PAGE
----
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Atmospheric nitrogen deposition and canopy retention influences on photosynthetic performance at two high nitrogen deposition Swiss forests

Author(s): E. Wortman | T. Tomaszewski | P. Waldner | P. Schleppi | A. Thimonier | W. Eugster | N. Buchmann | H. Sievering

Journal: Tellus B
ISSN 0280-6509

Volume: 64;
Start page: 1;
Date: 2012;
Original page

Keywords: atmospheric nitrogen deposition | fluorometry | canopy nitrogen uptake | photosynthetic efficiency | carbon storage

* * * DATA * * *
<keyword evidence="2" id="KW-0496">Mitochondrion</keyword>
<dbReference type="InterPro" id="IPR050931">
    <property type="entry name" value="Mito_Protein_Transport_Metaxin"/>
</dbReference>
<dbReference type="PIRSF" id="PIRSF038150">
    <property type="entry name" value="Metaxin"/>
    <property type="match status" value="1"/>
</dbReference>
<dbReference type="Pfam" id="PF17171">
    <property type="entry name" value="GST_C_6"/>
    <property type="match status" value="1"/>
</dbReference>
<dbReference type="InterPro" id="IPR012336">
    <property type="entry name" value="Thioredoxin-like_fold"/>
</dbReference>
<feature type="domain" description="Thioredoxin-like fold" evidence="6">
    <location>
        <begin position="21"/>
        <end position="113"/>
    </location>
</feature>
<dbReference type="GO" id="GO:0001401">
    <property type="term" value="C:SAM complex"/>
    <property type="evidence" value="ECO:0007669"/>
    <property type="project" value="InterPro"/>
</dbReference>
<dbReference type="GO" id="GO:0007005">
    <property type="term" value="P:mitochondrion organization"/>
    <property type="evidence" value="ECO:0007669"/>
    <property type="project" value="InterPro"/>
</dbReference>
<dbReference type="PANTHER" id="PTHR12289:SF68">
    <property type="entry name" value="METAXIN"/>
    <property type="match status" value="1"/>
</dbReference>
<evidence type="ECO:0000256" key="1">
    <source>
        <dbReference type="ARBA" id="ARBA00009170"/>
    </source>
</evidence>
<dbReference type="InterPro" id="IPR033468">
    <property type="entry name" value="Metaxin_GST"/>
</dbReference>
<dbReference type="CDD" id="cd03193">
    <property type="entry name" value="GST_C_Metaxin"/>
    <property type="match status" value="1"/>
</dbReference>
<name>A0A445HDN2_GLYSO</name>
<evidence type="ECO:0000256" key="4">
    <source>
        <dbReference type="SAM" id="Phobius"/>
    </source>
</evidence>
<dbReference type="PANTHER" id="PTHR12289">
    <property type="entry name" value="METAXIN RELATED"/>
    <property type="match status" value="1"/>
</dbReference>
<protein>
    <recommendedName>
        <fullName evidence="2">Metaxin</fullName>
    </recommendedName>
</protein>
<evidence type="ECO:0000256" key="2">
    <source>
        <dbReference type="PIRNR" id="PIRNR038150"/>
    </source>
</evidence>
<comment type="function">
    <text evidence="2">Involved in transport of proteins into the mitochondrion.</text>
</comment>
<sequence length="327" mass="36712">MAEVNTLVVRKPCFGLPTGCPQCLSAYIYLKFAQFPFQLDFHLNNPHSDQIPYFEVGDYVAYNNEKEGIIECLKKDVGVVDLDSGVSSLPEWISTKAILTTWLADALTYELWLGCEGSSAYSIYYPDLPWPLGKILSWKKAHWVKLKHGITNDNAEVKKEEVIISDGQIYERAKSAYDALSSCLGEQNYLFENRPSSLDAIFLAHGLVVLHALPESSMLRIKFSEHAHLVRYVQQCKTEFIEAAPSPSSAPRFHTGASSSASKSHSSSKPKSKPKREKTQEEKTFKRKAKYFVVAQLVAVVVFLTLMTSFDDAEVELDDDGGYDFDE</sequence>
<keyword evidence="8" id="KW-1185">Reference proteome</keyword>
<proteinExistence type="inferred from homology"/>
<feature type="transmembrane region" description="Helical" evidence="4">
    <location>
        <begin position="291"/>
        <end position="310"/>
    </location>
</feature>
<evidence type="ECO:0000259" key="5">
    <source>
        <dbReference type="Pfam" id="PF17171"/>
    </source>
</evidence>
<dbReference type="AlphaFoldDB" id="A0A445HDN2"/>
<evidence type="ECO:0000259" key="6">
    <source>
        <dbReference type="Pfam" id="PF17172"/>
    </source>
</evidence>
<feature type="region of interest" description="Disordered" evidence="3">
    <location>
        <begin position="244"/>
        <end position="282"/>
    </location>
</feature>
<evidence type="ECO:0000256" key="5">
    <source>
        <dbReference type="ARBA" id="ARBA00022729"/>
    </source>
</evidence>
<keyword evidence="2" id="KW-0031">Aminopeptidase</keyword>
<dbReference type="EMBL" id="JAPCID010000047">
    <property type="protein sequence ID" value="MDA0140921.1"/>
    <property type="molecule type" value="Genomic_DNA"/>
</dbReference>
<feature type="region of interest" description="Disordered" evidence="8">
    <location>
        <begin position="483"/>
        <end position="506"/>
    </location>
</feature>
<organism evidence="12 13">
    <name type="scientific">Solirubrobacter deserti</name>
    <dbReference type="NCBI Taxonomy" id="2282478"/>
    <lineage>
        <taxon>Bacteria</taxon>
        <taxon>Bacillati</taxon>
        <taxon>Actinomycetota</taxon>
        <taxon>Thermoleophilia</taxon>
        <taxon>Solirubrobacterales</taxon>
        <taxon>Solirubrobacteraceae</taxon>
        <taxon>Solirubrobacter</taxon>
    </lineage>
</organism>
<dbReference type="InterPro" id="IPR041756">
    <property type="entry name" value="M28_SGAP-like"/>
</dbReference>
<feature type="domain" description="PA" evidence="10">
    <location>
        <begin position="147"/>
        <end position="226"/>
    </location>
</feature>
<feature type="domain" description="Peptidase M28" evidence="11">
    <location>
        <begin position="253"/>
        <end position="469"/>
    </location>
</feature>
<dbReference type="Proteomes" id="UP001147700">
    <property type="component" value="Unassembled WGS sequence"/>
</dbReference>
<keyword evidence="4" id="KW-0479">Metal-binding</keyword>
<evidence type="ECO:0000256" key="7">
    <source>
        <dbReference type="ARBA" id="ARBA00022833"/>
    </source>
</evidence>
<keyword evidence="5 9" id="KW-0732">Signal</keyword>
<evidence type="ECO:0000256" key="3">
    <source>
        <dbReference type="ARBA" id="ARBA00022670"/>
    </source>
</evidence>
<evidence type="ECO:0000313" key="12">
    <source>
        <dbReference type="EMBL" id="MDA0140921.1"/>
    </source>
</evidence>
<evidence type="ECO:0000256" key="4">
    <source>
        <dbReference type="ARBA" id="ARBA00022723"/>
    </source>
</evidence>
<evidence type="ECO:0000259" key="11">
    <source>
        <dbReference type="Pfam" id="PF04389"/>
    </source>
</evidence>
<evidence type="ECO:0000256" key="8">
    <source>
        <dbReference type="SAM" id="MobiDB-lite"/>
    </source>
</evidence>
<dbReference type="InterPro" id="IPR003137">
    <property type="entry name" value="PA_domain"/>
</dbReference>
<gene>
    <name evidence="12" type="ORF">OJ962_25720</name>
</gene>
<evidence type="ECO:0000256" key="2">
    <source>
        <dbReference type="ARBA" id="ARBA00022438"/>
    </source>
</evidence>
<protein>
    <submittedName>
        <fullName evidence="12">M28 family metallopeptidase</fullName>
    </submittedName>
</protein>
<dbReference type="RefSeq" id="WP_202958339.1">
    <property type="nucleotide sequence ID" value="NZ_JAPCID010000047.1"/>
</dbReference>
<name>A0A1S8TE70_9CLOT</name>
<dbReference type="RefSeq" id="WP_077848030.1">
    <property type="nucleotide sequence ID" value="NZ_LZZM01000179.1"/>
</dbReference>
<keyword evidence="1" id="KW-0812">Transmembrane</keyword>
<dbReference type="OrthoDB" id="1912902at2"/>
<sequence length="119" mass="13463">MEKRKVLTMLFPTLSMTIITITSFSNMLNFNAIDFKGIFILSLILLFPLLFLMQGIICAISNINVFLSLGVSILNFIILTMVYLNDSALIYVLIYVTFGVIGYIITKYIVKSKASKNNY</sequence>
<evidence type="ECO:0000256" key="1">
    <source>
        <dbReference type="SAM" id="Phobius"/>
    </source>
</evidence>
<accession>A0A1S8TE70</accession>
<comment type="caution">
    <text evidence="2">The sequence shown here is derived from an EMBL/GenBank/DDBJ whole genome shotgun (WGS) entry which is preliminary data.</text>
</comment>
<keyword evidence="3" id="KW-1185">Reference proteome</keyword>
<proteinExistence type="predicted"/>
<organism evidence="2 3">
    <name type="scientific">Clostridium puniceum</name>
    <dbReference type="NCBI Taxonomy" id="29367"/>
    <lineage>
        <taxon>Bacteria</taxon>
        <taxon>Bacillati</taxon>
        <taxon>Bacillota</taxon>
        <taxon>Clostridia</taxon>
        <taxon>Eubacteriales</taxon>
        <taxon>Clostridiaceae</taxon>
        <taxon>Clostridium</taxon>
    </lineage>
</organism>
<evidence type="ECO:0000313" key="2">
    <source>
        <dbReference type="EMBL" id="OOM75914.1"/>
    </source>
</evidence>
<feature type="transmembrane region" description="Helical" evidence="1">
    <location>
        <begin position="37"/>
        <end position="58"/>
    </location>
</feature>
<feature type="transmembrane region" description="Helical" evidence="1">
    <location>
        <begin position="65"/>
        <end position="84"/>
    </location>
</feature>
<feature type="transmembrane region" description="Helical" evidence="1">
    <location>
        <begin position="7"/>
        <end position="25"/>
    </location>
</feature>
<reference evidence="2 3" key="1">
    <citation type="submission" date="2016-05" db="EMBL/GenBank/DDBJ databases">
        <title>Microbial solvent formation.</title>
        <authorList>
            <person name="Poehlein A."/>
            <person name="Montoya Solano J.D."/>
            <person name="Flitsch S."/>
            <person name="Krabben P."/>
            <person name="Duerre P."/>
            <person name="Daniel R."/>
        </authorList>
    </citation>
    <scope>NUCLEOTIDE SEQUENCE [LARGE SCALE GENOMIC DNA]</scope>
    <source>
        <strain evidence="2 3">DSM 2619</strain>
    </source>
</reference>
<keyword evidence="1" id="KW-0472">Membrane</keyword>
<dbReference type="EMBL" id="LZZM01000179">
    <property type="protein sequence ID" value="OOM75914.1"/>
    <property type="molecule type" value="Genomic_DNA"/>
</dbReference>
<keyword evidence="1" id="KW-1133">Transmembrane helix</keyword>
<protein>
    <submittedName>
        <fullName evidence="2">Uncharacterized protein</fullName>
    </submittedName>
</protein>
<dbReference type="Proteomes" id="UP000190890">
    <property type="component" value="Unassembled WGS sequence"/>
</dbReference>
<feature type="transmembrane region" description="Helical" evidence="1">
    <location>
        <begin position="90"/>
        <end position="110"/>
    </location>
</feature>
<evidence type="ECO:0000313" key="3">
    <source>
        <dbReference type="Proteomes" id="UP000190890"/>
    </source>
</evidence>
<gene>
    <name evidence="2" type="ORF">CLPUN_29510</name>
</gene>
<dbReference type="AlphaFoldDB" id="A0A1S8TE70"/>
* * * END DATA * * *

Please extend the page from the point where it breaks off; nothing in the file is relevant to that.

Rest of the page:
Portable chlorophyll fluorometry measurements, providing plant photosynthetic efficiency (PE) data, were carried out at two contrasting Swiss forests experiencing high nitrogen (N) deposition. Fluorometry data were obtained in conjunction with controlled N treatment applications within forest canopies to more realistically simulate deposition of plant-available N species. At the high N deposition Novaggio oak forest, growing season canopy N applications caused increases in PE and other photosynthetic measures. Similar N applications at the Lägeren mixed beech and spruce forest site indicated a possible PE decrease in beech leaves and no effect on spruce needles. N is considered a growth-limiting nutrient in temperate environments where low to moderate N deposition can benefit forest growth; however, high N deposition can have negative effects on forest health and growth due to nutrient imbalances. We conclude that the growth effect dominates at both sites, thereby increasing the potential for carbon sequestration. We found clear evidence of direct leaf-level canopy N uptake in combination with increased PE at the Novaggio oak forest site and no definitive evidence of negative N effects at the Lägeren site. We conclude that PE measurements with chlorophyll fluorometry is a useful tool to quantify N and carbon exchange aspects of deciduous forest dynamics.
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